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Students at odds over perplexing gaokao essays

(Global Times)

09:34, June 09, 2013

Some 9 million high school seniors sat through the first day of gaokao, or the national college entrance exams on Friday, scribbling down answers for the first test subject, Chinese Language - a popular conversation piece among the public due to the wide range of topics each province sets for the essay portion that closes out the exam paper.

The written portion greatly influences the student's final grade on the subject. But some of the topics, which have been described as "odd," left many students confused over what kind of answers to provide.

Students in Hunan Province were most perplexed by the two choices they were given Friday morning. The first topic was stated as, "It flies upward, and a voice asks if it is tired. It says 'No'."

The second said, "A father is cutting articles out of a newspaper while his child embraces him and says, 'I'm willing to accompany you just like this.'"

"This is insane. Can somebody please tell me what these two topics are supposed to mean?" asked one Web user.

But Wang Liqun, a professor of literature at Henan University, said that not all students struggled.

"Some individuals fly, not worried about life's difficulties or their parents while others are content spending time with family, like the kid in the second topic," Wang decoded. "The topics want students to look at both ways of living."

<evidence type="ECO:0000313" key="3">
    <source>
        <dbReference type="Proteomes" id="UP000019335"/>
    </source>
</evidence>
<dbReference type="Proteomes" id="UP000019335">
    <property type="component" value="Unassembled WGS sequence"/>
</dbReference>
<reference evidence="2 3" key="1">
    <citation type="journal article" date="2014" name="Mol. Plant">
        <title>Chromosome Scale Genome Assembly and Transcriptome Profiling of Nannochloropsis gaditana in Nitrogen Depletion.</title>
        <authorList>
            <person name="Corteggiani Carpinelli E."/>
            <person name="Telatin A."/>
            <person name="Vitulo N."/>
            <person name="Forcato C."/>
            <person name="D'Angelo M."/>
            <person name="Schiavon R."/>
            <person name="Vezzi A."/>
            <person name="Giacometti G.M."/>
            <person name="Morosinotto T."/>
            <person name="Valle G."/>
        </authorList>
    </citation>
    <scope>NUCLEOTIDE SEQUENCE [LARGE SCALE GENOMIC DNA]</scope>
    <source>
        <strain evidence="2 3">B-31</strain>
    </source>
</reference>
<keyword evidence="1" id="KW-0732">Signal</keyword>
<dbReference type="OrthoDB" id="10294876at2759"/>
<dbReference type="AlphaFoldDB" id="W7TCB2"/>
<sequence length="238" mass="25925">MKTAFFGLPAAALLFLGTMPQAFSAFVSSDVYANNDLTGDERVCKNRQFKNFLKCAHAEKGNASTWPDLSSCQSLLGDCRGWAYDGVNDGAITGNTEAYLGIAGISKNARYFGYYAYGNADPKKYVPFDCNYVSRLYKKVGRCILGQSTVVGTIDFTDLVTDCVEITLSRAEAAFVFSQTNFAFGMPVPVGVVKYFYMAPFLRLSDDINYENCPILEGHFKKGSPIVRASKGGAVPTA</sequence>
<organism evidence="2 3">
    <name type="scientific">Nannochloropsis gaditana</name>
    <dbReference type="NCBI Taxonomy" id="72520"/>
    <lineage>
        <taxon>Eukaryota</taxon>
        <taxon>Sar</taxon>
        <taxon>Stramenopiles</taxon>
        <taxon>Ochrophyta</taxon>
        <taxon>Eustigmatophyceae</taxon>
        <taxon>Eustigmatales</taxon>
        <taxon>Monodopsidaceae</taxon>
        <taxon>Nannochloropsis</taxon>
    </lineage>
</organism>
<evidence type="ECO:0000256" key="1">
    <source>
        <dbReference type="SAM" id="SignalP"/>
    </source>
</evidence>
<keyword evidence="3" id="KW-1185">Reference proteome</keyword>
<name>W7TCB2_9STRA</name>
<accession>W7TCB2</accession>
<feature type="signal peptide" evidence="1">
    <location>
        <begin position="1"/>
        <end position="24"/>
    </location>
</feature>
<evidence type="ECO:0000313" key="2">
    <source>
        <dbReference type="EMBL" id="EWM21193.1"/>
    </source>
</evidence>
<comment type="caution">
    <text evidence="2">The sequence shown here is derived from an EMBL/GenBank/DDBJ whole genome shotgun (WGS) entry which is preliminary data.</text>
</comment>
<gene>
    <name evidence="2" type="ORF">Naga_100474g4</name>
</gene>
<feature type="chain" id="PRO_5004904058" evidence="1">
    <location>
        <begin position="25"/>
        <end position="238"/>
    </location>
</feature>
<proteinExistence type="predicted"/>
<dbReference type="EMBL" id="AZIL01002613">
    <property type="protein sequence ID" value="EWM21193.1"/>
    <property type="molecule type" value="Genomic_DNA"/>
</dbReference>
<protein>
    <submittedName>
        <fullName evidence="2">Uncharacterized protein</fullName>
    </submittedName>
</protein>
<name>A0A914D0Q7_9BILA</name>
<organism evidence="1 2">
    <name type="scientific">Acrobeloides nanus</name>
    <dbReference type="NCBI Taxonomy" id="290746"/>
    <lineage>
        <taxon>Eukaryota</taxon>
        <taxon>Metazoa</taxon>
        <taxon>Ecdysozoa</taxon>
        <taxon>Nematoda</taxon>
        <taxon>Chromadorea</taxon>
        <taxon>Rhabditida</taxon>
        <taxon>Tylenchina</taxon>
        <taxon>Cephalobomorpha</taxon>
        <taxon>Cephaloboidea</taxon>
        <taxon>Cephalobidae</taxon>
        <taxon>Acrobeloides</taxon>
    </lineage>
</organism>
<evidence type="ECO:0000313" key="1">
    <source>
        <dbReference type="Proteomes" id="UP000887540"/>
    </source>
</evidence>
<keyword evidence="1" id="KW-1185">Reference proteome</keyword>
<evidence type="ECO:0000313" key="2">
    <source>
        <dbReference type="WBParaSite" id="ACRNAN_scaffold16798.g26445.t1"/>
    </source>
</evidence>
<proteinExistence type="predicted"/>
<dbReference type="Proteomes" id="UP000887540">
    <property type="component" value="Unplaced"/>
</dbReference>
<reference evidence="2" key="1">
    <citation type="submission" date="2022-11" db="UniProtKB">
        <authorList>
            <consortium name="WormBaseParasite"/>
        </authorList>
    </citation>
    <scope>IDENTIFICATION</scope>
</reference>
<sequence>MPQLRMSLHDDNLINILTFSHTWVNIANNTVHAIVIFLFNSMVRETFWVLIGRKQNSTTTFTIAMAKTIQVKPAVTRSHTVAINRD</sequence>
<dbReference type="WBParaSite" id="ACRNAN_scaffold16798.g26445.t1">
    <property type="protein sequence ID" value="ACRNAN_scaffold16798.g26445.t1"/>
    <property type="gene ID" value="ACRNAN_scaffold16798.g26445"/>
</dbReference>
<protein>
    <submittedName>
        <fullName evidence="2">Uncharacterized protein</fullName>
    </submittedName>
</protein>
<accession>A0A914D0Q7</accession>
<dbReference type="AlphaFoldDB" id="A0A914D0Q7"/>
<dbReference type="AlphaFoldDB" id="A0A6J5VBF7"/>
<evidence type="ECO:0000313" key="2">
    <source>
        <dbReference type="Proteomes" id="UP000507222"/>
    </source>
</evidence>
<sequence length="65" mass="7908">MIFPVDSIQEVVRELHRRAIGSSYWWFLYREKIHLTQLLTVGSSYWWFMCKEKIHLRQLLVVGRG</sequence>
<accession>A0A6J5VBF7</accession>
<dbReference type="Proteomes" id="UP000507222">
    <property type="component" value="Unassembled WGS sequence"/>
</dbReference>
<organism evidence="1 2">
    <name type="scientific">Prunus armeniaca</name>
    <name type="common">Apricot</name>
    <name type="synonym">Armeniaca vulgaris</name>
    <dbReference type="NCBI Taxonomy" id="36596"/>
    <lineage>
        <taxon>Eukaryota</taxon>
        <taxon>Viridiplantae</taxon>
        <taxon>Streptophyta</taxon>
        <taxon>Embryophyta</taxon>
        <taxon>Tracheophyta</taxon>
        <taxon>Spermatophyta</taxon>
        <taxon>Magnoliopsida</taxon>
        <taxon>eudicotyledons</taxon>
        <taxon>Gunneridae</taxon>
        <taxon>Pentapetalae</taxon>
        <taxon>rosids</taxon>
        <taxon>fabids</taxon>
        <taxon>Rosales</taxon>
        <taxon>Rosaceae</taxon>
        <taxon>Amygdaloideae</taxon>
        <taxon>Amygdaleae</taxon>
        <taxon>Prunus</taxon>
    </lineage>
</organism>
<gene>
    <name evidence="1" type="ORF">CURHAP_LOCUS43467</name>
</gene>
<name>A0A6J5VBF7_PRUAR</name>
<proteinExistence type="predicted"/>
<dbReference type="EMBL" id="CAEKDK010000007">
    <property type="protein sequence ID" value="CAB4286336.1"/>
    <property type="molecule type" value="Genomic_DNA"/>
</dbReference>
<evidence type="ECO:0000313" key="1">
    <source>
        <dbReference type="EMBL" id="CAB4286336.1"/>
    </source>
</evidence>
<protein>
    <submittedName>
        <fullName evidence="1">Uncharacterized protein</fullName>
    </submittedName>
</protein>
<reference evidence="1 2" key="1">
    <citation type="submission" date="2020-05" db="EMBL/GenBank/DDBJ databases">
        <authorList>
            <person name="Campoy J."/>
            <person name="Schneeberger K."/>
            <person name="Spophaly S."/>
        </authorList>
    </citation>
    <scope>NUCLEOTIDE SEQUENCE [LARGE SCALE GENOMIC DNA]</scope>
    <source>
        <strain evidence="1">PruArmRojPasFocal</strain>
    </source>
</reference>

Jiangsu Province, meanwhile, asked students to comment on a short story.

The story said that a group of explorers went into a dark cave and lit candles, but left after they noticed a bunch of butterflies - not wanting to disturb them.

When they went back a few days later, they saw that the butterflies had flown deep inside the cave; they wondered if the candlelight had influenced the butterflies' behavior.

"I don't understand why we have to drag butterflies and caves into the writing section," said a Weibo user. "The themes should be about love and responsibility; that's what students have to think about."

Students in Jiangxi Province also met uncertainty with their topic, which said: "There's a slang term 'three fears,' which describes high school students' fear of Olympic mathematics, English and Zhou Shuren."

Zhou is an influential contemporary writer that went by pen name Lu Xun. His works are studied in high school.

"Some are afraid of the 'three fears' and some are not.What do you think of the 'fear' and 'lack of fear'?"

Students in Beijing were asked about a conversation on cellphones between a scientist and a writer.

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